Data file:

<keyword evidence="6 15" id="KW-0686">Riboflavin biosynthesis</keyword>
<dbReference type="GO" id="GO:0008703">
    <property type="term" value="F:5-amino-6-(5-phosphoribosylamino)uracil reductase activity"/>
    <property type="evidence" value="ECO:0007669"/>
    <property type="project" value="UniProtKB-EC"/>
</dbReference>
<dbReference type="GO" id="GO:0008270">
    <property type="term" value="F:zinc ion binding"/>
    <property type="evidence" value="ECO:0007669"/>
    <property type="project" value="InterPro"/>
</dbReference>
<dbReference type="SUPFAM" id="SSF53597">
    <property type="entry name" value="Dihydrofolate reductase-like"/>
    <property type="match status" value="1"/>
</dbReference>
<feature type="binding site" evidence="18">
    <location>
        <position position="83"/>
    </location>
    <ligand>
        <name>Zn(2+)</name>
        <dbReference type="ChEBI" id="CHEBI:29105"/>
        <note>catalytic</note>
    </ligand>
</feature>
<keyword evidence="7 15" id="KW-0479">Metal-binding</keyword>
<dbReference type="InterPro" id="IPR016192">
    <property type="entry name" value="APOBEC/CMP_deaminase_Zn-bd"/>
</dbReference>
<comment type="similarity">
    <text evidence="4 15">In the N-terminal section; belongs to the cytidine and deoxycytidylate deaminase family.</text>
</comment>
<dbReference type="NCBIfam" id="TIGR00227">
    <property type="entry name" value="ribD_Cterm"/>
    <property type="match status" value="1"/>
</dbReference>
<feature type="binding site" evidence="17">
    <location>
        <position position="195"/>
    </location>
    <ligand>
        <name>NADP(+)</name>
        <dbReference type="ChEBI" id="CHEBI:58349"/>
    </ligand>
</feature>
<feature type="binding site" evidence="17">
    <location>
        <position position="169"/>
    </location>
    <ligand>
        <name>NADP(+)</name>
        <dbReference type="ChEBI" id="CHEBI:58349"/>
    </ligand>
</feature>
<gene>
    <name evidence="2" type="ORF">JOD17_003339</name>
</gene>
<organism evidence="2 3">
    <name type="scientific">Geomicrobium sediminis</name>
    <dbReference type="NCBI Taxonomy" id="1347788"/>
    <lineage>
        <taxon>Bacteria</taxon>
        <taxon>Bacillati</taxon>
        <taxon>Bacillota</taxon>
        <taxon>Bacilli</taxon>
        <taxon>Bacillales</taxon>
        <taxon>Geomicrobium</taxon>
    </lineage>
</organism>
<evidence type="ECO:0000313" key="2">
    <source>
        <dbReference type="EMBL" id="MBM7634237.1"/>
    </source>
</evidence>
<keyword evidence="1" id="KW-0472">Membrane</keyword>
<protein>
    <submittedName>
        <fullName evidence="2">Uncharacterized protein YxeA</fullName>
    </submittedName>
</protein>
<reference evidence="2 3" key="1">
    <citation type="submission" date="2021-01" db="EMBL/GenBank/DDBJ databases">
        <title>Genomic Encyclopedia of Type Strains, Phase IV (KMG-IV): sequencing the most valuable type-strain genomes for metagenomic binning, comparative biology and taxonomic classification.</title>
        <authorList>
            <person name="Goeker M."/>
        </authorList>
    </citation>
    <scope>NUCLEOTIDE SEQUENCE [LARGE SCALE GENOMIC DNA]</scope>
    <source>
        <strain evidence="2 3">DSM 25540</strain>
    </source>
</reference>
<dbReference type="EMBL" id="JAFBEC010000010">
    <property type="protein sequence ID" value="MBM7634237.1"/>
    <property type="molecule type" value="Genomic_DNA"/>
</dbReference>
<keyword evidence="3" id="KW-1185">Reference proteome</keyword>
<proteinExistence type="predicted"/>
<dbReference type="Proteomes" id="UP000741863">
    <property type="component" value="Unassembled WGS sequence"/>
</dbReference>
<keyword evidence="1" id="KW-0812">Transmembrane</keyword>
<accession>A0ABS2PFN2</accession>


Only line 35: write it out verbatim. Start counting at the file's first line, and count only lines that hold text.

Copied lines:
    <property type="match status" value="1"/>